Can a Party Impeach Its Own Witness in Florida
In Morton v. State, 689 So. 2d 259 (Fla. 1997), the Court discussed the ability of a party to impeach its own witness:
Obviously, no single rule can be delineated to cover all of the circumstances under which parties will seek to impeach their own witnesses.
Generally, however, if a party knowingly calls a witness for the primary purpose of introducing a prior statement which otherwise would be inadmissible, impeachment should ordinarily be excluded.
On the other hand, a party may always impeach its witness if the witness gives affirmatively harmful testimony.
In a case where a witness gives both favorable and unfavorable testimony, the party calling the witness should usually be permitted to impeach the witness with a prior inconsistent statement.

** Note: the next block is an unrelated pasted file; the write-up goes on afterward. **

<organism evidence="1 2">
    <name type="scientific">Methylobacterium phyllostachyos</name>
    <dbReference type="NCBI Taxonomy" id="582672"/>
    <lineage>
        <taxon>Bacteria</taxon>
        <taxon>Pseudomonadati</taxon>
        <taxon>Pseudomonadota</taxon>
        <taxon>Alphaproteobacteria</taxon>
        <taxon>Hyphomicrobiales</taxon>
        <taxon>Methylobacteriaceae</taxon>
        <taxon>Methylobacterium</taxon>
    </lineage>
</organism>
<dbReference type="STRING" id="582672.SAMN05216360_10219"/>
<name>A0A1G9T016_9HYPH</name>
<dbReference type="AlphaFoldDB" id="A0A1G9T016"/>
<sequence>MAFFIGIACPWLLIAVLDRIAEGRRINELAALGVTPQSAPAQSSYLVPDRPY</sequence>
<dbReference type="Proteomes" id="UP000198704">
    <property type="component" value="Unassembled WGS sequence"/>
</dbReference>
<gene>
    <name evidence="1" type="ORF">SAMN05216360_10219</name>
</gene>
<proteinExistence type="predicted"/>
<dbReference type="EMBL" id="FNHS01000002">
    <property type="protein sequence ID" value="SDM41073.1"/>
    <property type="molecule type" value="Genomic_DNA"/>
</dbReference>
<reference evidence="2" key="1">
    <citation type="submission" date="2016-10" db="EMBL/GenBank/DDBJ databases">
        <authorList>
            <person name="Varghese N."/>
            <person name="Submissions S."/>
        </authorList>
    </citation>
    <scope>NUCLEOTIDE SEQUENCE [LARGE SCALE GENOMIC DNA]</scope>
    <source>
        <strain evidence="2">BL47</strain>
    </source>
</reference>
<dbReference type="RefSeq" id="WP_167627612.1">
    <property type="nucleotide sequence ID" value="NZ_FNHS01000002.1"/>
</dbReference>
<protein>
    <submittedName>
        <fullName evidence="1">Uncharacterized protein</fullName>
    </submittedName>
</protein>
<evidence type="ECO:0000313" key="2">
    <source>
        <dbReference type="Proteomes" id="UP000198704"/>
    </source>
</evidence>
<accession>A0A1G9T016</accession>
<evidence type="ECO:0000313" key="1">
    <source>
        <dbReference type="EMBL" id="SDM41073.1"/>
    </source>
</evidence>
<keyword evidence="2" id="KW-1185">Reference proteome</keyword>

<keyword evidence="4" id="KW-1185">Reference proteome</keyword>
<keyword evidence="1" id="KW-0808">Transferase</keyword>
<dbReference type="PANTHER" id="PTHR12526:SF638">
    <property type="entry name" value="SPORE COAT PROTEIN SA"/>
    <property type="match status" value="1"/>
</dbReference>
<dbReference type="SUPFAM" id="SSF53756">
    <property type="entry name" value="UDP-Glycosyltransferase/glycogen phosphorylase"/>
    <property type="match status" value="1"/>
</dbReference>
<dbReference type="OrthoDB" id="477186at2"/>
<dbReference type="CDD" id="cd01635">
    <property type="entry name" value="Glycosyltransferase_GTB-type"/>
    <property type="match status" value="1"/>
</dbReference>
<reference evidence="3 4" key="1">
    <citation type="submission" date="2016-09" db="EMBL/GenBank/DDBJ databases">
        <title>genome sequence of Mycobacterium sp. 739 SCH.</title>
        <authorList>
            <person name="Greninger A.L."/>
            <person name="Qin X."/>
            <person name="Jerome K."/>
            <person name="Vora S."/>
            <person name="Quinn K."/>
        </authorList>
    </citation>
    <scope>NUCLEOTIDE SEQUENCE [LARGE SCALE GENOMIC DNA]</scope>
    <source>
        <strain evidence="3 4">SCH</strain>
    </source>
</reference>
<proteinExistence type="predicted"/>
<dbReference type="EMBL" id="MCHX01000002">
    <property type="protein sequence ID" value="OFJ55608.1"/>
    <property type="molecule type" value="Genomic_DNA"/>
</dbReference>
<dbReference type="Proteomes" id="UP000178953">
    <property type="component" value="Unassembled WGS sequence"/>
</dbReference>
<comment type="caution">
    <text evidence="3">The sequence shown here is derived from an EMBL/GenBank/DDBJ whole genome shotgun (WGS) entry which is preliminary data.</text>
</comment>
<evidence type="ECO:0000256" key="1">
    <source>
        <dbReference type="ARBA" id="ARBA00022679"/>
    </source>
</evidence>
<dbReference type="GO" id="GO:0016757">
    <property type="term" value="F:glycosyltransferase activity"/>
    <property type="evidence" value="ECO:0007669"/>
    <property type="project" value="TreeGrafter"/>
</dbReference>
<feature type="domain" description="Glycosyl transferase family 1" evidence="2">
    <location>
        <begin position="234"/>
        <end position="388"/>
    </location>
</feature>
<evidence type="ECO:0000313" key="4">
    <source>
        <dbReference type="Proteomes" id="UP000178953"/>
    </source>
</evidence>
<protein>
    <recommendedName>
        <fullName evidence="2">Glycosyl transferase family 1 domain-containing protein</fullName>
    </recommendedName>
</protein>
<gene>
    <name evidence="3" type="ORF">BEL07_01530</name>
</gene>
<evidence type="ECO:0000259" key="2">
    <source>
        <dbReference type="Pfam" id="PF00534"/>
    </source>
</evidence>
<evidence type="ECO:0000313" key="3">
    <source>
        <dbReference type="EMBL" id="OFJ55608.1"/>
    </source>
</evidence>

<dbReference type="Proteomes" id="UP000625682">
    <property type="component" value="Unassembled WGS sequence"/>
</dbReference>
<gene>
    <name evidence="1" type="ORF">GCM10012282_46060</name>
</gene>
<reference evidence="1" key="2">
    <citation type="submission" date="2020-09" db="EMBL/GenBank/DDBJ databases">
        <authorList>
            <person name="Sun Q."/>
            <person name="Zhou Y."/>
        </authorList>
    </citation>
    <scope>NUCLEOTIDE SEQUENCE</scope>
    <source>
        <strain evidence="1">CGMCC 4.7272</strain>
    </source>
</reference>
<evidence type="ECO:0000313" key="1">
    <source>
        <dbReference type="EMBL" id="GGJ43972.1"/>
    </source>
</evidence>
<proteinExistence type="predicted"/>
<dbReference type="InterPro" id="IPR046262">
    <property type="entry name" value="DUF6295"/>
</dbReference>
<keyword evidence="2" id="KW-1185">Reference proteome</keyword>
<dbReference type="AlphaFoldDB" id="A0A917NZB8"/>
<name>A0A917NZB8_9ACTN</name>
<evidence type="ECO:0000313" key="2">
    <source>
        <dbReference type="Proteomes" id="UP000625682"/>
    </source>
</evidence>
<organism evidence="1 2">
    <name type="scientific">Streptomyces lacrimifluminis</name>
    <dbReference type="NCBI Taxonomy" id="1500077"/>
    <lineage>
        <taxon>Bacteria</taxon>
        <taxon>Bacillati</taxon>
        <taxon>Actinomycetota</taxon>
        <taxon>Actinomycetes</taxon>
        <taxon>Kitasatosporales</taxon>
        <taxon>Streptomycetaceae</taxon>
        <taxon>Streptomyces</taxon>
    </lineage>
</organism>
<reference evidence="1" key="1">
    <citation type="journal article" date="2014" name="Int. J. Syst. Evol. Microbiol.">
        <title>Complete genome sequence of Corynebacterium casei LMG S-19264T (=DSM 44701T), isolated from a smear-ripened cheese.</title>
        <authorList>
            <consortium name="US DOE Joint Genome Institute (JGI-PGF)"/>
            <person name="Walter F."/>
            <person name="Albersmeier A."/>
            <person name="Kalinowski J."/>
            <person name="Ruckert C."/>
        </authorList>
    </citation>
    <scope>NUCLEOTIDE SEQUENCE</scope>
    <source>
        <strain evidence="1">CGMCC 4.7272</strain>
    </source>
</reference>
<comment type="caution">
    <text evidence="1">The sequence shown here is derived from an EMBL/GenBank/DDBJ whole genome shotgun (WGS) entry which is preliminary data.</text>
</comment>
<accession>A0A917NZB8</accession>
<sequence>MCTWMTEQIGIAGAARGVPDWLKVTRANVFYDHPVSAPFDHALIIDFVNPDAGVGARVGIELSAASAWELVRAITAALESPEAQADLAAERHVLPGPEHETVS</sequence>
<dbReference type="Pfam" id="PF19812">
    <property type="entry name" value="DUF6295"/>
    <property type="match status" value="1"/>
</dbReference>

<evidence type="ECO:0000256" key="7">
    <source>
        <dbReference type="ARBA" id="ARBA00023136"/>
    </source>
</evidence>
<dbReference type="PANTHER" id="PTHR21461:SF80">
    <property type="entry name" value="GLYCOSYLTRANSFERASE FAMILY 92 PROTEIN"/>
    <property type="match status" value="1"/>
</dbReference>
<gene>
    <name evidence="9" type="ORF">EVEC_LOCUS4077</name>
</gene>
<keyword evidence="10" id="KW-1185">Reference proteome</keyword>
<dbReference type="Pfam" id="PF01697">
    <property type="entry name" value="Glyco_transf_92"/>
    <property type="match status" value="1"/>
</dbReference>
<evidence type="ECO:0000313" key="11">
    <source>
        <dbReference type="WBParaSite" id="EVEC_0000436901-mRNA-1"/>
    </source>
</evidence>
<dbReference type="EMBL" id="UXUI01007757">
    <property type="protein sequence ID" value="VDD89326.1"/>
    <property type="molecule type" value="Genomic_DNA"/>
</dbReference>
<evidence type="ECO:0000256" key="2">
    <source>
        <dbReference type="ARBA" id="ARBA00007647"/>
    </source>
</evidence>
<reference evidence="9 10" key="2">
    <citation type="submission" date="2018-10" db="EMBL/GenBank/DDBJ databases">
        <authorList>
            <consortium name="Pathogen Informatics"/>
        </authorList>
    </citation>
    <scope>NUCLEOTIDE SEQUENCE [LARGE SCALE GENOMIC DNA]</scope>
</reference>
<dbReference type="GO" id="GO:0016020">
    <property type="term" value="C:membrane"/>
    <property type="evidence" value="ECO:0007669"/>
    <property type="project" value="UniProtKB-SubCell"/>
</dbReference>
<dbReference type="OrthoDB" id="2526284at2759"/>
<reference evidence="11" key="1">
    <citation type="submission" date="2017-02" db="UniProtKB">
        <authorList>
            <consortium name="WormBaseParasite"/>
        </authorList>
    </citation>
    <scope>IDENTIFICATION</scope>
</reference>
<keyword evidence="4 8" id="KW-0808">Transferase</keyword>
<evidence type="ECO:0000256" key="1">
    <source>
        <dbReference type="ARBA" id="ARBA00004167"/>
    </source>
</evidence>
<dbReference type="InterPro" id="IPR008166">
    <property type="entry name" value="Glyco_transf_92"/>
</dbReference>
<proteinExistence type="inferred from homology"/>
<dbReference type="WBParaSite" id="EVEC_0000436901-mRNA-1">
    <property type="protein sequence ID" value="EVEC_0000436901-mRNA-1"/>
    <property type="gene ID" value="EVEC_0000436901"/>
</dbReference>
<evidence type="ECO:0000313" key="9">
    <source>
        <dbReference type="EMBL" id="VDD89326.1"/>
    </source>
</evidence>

Of course, the statement should be truly inconsistent, and caution should be exercised in permitting impeachment of a witness who has given favorable testimony but simply fails to recall every detail unless the witness appears to be fabricating.
In addressing these issues, trial judges must have broad discretion in determining whether the probative value of the evidence is substantially outweighed by the danger of unfair prejudice or confusion. (Id. at 264.)